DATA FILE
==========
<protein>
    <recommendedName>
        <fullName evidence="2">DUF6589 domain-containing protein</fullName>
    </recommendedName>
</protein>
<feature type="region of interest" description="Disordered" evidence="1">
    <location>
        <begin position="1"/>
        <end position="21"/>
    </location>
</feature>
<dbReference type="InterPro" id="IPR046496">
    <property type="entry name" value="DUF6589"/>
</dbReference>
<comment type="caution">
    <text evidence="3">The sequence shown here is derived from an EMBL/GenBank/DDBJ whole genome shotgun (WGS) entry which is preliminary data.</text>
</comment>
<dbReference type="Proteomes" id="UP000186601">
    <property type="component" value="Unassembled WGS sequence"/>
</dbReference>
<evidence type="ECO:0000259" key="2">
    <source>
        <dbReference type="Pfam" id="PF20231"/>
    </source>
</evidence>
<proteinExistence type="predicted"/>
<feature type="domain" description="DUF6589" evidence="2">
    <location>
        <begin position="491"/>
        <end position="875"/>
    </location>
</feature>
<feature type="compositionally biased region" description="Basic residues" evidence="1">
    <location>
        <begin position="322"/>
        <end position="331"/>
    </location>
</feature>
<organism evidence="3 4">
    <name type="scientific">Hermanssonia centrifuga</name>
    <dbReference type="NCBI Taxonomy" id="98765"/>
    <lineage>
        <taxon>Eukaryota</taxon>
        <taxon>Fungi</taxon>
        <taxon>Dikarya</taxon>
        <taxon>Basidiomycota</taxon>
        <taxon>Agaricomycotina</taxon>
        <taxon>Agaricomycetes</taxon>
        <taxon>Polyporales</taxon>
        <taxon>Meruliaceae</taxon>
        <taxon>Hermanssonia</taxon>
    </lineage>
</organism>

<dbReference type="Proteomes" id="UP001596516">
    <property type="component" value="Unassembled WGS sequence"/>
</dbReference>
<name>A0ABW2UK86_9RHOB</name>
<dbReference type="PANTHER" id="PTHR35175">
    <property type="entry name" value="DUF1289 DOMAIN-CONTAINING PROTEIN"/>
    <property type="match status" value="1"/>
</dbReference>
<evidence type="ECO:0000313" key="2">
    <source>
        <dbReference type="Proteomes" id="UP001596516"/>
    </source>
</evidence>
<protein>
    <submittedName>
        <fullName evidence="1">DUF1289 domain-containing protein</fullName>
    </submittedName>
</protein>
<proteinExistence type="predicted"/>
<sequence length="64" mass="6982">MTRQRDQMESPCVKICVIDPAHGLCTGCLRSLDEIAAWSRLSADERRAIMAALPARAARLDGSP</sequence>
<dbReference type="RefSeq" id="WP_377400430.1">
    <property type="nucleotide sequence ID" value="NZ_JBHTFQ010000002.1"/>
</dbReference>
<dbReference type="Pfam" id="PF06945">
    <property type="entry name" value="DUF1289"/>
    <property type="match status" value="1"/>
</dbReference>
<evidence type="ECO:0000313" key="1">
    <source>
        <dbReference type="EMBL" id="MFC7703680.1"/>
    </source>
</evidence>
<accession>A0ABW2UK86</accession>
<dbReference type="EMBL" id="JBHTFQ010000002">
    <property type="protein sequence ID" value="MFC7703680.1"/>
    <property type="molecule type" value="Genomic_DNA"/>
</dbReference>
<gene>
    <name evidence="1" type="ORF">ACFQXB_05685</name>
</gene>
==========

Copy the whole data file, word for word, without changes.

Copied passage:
<protein>
    <recommendedName>
        <fullName evidence="2">DUF6589 domain-containing protein</fullName>
    </recommendedName>
</protein>
<feature type="region of interest" description="Disordered" evidence="1">
    <location>
        <begin position="1"/>
        <end position="21"/>
    </location>
</feature>
<dbReference type="InterPro" id="IPR046496">
    <property type="entry name" value="DUF6589"/>
</dbReference>
<comment type="caution">
    <text evidence="3">The sequence shown here is derived from an EMBL/GenBank/DDBJ whole genome shotgun (WGS) entry which is preliminary data.</text>
</comment>
<dbReference type="Proteomes" id="UP000186601">
    <property type="component" value="Unassembled WGS sequence"/>
</dbReference>
<evidence type="ECO:0000259" key="2">
    <source>
        <dbReference type="Pfam" id="PF20231"/>
    </source>
</evidence>
<proteinExistence type="predicted"/>
<feature type="domain" description="DUF6589" evidence="2">
    <location>
        <begin position="491"/>
        <end position="875"/>
    </location>
</feature>
<feature type="compositionally biased region" description="Basic residues" evidence="1">
    <location>
        <begin position="322"/>
        <end position="331"/>
    </location>
</feature>
<organism evidence="3 4">
    <name type="scientific">Hermanssonia centrifuga</name>
    <dbReference type="NCBI Taxonomy" id="98765"/>
    <lineage>
        <taxon>Eukaryota</taxon>
        <taxon>Fungi</taxon>
        <taxon>Dikarya</taxon>
        <taxon>Basidiomycota</taxon>
        <taxon>Agaricomycotina</taxon>
        <taxon>Agaricomycetes</taxon>
        <taxon>Polyporales</taxon>
        <taxon>Meruliaceae</taxon>
        <taxon>Hermanssonia</taxon>
    </lineage>
</organism>

<dbReference type="Proteomes" id="UP001596516">
    <property type="component" value="Unassembled WGS sequence"/>
</dbReference>
<name>A0ABW2UK86_9RHOB</name>
<dbReference type="PANTHER" id="PTHR35175">
    <property type="entry name" value="DUF1289 DOMAIN-CONTAINING PROTEIN"/>
    <property type="match status" value="1"/>
</dbReference>
<evidence type="ECO:0000313" key="2">
    <source>
        <dbReference type="Proteomes" id="UP001596516"/>
    </source>
</evidence>
<protein>
    <submittedName>
        <fullName evidence="1">DUF1289 domain-containing protein</fullName>
    </submittedName>
</protein>
<proteinExistence type="predicted"/>
<sequence length="64" mass="6982">MTRQRDQMESPCVKICVIDPAHGLCTGCLRSLDEIAAWSRLSADERRAIMAALPARAARLDGSP</sequence>
<dbReference type="RefSeq" id="WP_377400430.1">
    <property type="nucleotide sequence ID" value="NZ_JBHTFQ010000002.1"/>
</dbReference>
<dbReference type="Pfam" id="PF06945">
    <property type="entry name" value="DUF1289"/>
    <property type="match status" value="1"/>
</dbReference>
<evidence type="ECO:0000313" key="1">
    <source>
        <dbReference type="EMBL" id="MFC7703680.1"/>
    </source>
</evidence>
<accession>A0ABW2UK86</accession>
<dbReference type="EMBL" id="JBHTFQ010000002">
    <property type="protein sequence ID" value="MFC7703680.1"/>
    <property type="molecule type" value="Genomic_DNA"/>
</dbReference>
<gene>
    <name evidence="1" type="ORF">ACFQXB_05685</name>
</gene>